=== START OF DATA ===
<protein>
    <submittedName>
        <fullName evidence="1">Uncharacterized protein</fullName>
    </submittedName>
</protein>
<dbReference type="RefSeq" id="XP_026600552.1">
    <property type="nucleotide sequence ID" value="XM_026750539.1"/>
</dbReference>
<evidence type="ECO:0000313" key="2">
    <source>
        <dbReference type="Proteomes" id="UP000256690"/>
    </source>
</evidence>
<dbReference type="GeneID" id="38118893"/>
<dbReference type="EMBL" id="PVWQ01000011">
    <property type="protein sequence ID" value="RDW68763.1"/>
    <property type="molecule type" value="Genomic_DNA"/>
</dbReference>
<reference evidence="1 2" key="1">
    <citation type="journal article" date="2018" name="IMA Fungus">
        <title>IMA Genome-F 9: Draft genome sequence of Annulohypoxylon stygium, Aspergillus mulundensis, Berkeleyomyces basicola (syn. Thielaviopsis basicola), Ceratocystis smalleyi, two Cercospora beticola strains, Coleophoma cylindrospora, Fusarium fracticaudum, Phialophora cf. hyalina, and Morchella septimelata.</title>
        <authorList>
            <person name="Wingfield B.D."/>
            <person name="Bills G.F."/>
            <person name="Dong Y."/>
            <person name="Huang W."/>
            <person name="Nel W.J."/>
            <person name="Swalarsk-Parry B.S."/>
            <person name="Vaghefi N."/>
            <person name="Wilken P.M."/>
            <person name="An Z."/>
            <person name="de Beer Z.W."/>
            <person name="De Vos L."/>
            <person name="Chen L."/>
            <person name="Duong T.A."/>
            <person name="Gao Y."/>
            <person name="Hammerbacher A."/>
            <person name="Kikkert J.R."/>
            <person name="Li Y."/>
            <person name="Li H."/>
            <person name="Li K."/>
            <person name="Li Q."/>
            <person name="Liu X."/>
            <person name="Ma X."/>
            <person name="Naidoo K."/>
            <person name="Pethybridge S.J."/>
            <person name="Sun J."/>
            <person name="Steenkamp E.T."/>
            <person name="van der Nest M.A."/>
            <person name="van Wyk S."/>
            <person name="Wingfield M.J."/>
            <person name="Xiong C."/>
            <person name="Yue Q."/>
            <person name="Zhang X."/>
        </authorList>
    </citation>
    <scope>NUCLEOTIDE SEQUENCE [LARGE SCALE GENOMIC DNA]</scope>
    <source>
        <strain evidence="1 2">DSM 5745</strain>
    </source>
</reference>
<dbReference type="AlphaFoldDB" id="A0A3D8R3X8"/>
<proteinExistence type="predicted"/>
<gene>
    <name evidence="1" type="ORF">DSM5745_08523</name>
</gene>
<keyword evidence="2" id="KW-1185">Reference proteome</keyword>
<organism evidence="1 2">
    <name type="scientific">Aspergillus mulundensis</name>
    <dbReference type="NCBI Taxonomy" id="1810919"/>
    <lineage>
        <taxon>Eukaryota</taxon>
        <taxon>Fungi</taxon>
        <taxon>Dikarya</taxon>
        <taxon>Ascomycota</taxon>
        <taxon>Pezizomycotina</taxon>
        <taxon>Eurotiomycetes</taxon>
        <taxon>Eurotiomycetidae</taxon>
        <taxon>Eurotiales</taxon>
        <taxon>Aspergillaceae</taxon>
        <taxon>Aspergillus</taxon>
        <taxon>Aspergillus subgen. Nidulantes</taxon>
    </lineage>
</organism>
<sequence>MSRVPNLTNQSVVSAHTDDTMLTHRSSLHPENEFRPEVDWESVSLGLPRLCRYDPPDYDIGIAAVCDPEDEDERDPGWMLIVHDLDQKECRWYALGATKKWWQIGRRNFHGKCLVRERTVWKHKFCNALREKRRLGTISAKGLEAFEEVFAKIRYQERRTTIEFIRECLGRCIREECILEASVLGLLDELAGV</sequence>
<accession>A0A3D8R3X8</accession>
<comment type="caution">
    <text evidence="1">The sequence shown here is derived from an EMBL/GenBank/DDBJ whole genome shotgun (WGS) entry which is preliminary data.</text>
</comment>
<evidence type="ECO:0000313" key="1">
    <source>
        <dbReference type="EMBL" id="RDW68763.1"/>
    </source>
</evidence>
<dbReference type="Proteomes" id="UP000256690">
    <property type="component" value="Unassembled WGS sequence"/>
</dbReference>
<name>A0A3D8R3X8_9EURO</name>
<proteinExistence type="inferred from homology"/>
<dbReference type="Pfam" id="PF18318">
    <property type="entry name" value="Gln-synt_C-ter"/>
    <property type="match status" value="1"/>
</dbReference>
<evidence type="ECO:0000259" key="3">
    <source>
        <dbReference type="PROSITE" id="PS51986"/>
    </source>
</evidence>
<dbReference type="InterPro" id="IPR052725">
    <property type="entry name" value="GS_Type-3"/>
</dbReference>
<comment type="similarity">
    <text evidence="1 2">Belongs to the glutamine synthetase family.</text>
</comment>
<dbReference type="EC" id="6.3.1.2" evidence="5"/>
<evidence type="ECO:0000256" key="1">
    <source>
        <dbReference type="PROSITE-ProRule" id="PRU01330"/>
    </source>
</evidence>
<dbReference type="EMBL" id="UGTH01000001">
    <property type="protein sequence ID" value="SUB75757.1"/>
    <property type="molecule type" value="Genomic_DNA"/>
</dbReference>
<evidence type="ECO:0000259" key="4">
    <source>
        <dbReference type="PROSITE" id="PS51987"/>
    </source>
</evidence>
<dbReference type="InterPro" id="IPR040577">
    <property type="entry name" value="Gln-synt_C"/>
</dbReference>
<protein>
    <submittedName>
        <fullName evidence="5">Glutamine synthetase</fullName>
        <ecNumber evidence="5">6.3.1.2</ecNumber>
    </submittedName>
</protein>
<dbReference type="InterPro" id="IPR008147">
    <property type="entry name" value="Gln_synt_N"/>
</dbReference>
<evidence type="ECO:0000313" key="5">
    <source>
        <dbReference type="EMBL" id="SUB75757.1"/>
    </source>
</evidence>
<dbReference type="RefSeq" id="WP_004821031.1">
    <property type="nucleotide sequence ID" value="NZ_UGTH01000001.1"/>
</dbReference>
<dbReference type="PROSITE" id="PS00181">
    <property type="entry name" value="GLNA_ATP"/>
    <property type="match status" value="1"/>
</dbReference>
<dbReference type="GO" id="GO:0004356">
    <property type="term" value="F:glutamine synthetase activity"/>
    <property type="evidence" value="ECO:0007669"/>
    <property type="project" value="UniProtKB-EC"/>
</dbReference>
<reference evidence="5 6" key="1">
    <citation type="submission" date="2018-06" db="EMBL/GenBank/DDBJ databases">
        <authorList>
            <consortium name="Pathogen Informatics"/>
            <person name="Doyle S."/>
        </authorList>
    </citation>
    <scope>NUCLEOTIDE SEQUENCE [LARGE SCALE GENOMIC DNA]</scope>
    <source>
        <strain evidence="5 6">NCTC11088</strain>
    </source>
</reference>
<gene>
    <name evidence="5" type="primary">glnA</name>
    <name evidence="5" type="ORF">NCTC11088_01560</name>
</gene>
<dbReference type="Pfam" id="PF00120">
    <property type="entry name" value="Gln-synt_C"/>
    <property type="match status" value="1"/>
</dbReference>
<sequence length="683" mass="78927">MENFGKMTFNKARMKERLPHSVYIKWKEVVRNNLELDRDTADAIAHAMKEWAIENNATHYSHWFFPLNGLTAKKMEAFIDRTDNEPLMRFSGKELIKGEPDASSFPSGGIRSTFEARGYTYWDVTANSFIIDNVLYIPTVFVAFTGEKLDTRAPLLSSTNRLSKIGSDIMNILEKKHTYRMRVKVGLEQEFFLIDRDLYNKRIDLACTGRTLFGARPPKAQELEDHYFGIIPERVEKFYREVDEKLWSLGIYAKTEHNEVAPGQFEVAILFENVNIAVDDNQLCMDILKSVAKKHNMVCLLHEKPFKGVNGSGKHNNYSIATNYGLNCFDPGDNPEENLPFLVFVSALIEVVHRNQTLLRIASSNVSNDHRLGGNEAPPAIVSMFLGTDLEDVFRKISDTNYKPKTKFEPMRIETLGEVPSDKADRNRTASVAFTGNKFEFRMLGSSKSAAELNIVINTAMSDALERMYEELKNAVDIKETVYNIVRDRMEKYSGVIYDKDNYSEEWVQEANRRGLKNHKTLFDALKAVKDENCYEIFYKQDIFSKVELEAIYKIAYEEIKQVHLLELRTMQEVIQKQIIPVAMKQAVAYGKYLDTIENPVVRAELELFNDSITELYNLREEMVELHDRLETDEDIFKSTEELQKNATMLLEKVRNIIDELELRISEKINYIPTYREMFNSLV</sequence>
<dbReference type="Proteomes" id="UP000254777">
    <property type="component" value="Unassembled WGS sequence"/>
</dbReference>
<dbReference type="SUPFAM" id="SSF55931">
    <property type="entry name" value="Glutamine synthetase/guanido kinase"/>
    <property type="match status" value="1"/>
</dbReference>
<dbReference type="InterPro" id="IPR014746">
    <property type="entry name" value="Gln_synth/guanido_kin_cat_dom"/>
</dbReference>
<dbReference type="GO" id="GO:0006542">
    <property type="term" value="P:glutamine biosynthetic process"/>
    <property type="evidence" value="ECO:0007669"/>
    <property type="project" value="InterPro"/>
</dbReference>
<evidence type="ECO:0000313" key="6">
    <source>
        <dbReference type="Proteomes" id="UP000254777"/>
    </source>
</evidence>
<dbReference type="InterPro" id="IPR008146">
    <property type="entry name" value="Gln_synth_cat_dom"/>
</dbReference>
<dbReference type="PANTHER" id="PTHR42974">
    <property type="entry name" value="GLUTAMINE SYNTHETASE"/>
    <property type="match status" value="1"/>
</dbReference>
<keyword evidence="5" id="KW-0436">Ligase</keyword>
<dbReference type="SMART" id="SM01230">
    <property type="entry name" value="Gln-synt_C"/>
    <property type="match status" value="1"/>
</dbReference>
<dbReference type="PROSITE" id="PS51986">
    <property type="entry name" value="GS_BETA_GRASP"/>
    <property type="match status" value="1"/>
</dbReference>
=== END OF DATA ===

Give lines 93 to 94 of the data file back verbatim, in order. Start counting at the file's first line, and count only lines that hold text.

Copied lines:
    </source>
</evidence>